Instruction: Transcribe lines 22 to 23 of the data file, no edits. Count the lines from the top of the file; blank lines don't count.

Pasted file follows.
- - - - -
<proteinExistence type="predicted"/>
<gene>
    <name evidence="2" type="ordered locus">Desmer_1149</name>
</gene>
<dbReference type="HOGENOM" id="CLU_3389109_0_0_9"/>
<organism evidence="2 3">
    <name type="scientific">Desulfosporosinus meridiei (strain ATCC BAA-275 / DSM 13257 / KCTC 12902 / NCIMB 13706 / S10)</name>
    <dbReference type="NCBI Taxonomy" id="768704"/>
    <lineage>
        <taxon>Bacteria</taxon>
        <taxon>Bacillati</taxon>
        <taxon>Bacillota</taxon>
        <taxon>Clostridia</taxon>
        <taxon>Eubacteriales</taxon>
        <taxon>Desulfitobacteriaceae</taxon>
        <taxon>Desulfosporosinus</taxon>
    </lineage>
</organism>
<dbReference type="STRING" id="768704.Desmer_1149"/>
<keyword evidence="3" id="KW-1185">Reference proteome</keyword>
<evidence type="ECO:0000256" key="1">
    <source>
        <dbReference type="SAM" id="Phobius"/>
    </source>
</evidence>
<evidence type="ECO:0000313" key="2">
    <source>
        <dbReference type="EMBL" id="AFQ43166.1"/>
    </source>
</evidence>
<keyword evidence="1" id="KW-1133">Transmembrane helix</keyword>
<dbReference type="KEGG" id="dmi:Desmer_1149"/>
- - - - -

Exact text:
    <source>
        <dbReference type="SAM" id="Phobius"/>